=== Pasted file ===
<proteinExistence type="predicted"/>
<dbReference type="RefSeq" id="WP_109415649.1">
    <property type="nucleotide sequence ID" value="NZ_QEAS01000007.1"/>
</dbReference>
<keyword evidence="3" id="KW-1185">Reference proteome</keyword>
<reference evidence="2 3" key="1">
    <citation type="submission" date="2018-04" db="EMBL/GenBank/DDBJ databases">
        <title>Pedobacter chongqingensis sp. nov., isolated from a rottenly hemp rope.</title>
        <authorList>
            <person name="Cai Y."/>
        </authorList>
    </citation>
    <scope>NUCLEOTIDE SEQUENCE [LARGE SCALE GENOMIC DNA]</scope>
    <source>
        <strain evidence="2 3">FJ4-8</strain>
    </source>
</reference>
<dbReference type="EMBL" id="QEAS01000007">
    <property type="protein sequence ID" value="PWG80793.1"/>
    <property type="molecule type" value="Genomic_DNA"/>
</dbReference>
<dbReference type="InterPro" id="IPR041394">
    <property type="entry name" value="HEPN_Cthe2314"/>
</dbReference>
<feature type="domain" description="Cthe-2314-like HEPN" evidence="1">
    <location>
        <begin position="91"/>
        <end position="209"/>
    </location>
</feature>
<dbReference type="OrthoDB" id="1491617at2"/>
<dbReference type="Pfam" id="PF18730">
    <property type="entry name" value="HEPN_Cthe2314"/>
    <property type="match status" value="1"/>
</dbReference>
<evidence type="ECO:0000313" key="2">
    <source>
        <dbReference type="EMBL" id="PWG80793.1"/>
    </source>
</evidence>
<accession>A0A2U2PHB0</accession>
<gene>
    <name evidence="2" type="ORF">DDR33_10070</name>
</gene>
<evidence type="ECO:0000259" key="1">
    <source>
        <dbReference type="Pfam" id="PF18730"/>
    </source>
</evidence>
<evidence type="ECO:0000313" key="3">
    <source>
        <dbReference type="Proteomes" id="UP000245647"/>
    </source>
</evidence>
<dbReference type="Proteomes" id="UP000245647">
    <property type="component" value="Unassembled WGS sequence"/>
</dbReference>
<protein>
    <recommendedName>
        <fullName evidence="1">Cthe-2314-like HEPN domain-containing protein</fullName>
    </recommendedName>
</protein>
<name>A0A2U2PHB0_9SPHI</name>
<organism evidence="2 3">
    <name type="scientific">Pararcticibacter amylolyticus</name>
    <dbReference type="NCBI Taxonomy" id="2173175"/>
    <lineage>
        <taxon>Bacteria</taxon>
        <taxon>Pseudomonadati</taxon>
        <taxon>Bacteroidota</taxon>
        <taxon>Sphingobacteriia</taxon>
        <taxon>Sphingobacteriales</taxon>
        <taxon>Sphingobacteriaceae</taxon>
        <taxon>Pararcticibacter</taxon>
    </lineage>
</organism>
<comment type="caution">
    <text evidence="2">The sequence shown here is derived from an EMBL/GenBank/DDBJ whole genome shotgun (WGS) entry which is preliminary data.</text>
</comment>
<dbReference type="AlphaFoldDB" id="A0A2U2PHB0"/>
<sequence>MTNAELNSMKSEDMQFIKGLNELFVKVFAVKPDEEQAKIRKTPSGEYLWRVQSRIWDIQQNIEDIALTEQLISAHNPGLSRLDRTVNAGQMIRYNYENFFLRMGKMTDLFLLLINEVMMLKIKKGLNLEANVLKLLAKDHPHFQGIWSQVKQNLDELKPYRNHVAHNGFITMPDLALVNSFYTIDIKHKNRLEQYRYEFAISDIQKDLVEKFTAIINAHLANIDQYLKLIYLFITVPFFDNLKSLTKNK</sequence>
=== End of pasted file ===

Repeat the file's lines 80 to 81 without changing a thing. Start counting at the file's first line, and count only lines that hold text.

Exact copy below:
<dbReference type="AlphaFoldDB" id="A0A2U2PHB0"/>
<sequence>MTNAELNSMKSEDMQFIKGLNELFVKVFAVKPDEEQAKIRKTPSGEYLWRVQSRIWDIQQNIEDIALTEQLISAHNPGLSRLDRTVNAGQMIRYNYENFFLRMGKMTDLFLLLINEVMMLKIKKGLNLEANVLKLLAKDHPHFQGIWSQVKQNLDELKPYRNHVAHNGFITMPDLALVNSFYTIDIKHKNRLEQYRYEFAISDIQKDLVEKFTAIINAHLANIDQYLKLIYLFITVPFFDNLKSLTKNK</sequence>